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A Tribute from Dr. Kandeh K. Yumkella, Director General United Nations Industrial Development Organization, Vienna, Austria, To Mrs. Serah Yillah, wife of the later Dr. Drissa M. Yillah of Bo
Jan 22, 2009, 17:16
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Some people are born lucky for various reasons. For me, my luck was having three mothers. My Dear Aunty Serah was one of them. She assumed full responsibility for me when I moved to Bo in the Southern Province, at age eleven, to attend the Christ the King College in 1971. But Aunty Serah was mother to many others; I had to share her with not only her own children (Drissa Junior, Sadia, Mamadi and Kushi), but also with the many children she gave life to in her capacity as one of the few indigenous British-trained nurses/midwives in Bo. More than the warm cookies kneaded and baked with her tender hands and delivered by her personally to my boarding school on weekends, it was the times I spent at her home that have greatly shaped my professional behavior today. In those days, as she knitted the sweaters she gave as gifts to the many children she delivered as a midwife, she would teach me true English manners and etiquette, proper language and grammar construction, and more importantly honor and dignity.


For example, if I lost focus while reading something to her or did not answer a question correctly, she would simply say "KK stop being scatter-brained, just concentrate". Dinner with my Aunty Serah was with a fork and a knife and it was never later than 6 pm for us kids followed by bedtime reading (in my fathers house dinner was traditional with our five fingers, in one bowl and seated in a circle on a mat with other children). Aunty Serah went to bed late especially if there was a late night maternity call, but she had to wake up very early to ensure that the thousands of chickens we had in the poultry (the first private commercial poultry in Bo town) were fed on-time and the eggs were collected, the medical center and pharmacy were cleaned and opened, and the kids were ready for school. So we grew up knowing about multi-tasking, hard work, service and organization at an early age thanks to her.

It was no coincidence, that in 1983, when I received the news that I had won a scholarship to pursue graduate studies in the USA, I was actually spending a weekend with Aunty Serah and Uncle DM, but this time in the remote Village of Tawuya in Kambia in the Northern Province. On that day, Aunty Serah decided to drive me to Kambia Town ostensibly to ensure that I catch a commercial van to Freetown so that I do not miss the deadline for accepting the offer; however, I knew that she did it to give me her final admonition (during the 40 minute dusty drive) about values, public service and morality before my overseas sojourn away from her omnipresent eyes. What was most interesting is that within one year of relocating to Tawuya, she had organized an informal training programme for the local midwives to reduce infant mortality and the risks women faced during child-brith. And of course she never failed to send me by post one of those well-written airmail letters with the latest news from Salone. It is no surprise that it was during one of my many holidays in her home in Bo, that I first saw the lady who over a decade later became my wife, and when we had our first child, Aunty Serah came over to Lansing Michigan in the USA and knitted a pretty sweater for our baby too.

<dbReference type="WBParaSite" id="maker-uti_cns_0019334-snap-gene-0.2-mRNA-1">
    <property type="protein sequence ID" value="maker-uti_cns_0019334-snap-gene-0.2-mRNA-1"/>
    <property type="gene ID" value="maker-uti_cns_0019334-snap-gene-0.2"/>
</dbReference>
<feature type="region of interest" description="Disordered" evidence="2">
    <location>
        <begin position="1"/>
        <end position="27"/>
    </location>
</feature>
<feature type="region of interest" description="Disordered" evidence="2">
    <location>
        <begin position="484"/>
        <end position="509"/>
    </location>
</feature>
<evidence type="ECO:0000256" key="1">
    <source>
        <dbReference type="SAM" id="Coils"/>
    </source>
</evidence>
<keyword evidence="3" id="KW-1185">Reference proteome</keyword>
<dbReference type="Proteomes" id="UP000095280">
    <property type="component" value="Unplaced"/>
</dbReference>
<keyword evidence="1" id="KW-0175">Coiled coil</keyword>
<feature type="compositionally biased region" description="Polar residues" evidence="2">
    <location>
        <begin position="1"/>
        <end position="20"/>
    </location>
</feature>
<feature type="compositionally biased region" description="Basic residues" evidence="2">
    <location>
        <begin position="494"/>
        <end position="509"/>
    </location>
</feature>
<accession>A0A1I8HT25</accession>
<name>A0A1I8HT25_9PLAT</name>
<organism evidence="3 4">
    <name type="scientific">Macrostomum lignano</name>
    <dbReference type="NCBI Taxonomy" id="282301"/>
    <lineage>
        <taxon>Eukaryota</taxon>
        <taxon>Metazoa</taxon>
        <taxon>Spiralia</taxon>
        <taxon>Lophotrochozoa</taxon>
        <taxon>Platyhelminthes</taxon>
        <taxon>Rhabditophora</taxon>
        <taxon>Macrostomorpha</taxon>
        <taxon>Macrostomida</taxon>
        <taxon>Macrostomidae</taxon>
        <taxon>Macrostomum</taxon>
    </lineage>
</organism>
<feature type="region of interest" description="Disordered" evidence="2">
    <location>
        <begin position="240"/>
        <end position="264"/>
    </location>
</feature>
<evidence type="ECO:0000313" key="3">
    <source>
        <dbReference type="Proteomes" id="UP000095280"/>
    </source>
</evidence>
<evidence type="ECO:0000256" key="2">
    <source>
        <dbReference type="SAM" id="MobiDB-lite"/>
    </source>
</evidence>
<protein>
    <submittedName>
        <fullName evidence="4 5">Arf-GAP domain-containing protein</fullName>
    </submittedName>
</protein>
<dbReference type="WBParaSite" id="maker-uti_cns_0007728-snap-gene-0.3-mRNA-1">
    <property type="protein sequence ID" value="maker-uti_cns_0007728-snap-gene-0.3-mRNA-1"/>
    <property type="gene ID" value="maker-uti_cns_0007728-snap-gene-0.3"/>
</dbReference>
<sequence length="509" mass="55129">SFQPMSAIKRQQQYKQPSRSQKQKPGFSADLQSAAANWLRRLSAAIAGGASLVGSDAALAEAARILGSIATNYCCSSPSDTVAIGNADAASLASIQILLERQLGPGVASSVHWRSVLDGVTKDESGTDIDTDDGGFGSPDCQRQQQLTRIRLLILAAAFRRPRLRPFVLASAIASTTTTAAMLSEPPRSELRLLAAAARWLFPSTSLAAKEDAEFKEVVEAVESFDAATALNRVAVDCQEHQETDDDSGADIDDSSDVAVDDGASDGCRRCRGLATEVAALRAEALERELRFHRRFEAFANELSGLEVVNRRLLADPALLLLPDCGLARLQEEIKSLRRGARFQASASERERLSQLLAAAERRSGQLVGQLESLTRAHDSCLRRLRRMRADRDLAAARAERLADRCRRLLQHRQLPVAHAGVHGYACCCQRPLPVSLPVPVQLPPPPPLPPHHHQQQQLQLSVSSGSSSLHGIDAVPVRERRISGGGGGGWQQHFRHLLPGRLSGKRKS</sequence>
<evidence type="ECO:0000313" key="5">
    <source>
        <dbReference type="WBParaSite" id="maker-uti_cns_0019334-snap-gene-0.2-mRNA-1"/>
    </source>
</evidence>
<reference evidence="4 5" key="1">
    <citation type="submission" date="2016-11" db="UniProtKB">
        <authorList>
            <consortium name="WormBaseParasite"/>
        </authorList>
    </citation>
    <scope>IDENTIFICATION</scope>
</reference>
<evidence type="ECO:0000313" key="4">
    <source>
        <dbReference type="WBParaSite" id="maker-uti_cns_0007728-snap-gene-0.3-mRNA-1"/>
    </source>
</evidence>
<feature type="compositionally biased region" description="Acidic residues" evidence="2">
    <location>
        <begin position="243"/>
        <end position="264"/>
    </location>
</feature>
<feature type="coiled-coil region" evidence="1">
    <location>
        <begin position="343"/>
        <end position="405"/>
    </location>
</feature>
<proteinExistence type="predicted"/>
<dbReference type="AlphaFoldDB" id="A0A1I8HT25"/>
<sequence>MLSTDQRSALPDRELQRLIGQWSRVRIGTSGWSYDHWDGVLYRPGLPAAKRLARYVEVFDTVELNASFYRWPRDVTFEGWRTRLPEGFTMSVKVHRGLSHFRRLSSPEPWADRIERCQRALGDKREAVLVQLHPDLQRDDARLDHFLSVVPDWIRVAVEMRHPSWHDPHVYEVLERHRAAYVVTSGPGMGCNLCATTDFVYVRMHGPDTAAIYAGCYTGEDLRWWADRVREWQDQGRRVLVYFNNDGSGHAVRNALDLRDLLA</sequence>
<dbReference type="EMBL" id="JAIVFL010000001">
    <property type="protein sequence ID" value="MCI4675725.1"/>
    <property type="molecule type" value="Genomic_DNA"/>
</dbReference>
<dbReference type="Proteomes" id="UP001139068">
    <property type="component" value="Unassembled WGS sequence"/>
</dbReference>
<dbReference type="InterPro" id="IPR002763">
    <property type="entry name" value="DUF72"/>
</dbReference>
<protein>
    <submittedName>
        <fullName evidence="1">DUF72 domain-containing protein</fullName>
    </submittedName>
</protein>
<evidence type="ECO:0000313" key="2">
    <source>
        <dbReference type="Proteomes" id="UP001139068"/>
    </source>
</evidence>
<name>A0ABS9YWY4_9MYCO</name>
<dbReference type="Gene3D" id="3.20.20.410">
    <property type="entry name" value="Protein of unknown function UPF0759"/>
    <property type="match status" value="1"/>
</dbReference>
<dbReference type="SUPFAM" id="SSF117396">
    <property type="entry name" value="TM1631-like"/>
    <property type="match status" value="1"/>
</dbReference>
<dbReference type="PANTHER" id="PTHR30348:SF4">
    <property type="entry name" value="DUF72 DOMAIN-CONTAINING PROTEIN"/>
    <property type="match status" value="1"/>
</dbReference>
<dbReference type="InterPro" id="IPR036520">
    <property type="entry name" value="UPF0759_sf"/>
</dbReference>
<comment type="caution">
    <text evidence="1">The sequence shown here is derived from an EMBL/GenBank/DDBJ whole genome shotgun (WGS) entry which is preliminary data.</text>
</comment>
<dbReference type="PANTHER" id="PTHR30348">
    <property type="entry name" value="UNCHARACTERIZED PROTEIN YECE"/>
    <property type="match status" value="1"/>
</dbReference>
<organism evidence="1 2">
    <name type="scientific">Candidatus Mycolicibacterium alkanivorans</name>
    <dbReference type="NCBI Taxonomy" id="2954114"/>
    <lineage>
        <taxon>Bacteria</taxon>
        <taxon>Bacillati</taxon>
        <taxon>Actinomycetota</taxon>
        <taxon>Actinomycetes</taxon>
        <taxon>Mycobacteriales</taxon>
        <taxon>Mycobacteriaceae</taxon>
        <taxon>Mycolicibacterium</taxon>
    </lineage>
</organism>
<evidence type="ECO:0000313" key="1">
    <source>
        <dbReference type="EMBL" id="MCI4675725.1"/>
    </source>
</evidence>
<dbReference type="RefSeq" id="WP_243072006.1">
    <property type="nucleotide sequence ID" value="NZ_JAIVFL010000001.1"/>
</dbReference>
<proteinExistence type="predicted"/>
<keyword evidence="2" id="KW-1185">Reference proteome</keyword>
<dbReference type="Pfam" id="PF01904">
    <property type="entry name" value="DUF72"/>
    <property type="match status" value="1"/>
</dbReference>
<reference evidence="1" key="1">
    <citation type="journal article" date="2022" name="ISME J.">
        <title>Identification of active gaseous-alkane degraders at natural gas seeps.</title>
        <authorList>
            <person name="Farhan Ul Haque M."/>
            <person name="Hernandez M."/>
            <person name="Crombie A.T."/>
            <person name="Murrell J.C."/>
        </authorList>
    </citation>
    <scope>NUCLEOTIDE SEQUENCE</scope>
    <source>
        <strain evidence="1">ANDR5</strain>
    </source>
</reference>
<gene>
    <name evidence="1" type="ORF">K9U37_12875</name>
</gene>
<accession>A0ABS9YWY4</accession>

When I was appointed a minister in the 1990s, she accompanied my biological mother, my dad and me to my swearing-in ceremony at the State House; and for the next year-and-half, whenever I needed moral direction, I went to her house at Wilkinson Road uninvited. She would patiently listen to my ramblings about the challenges of my ministerial responsibilities; but her value to me was my personal battles with morality and the struggles to keep my integrity intact. In very simple ways she strengthened my resolve to remain focused and honest by helping me remember the values she and Uncle DM taught me in Bo about public service and integrity.

Aunty Serah was always ready to be my mother when I needed maternal coaching. In the late 1990s when I met her in Manhattan during one of my many stays at Sadias apartment, Aunty Serah volunteered to go out with me to China Town because, in her opinion, I did not know how to use the New York City mass transit system which she had partially memorized, but I also knew she could not resist the temptation to help me look for bargains to take back to Vienna to my daughter. When I informed her in Atlanta in 2003 in Mamadis home, that I was thinking of contesting the post of Director General in the United Nations and the seeming impossibility of me winning, she simply said "I have no doubt that you can do it if you put your mind to it". What a lucky man I have been, because my inspiration and guide was always on-call.

I will truly miss our mother and our moral compass. But she needs her rest, and I know my Uncle DM misses her company. Fair-the-well Aunty Serah, please pop up once in a while in my dreams as I navigate the global challenges of our times.

Yours ever, KK.

© Copyright by Awareness Times Newspaper in Freetown, Sierra Leone.

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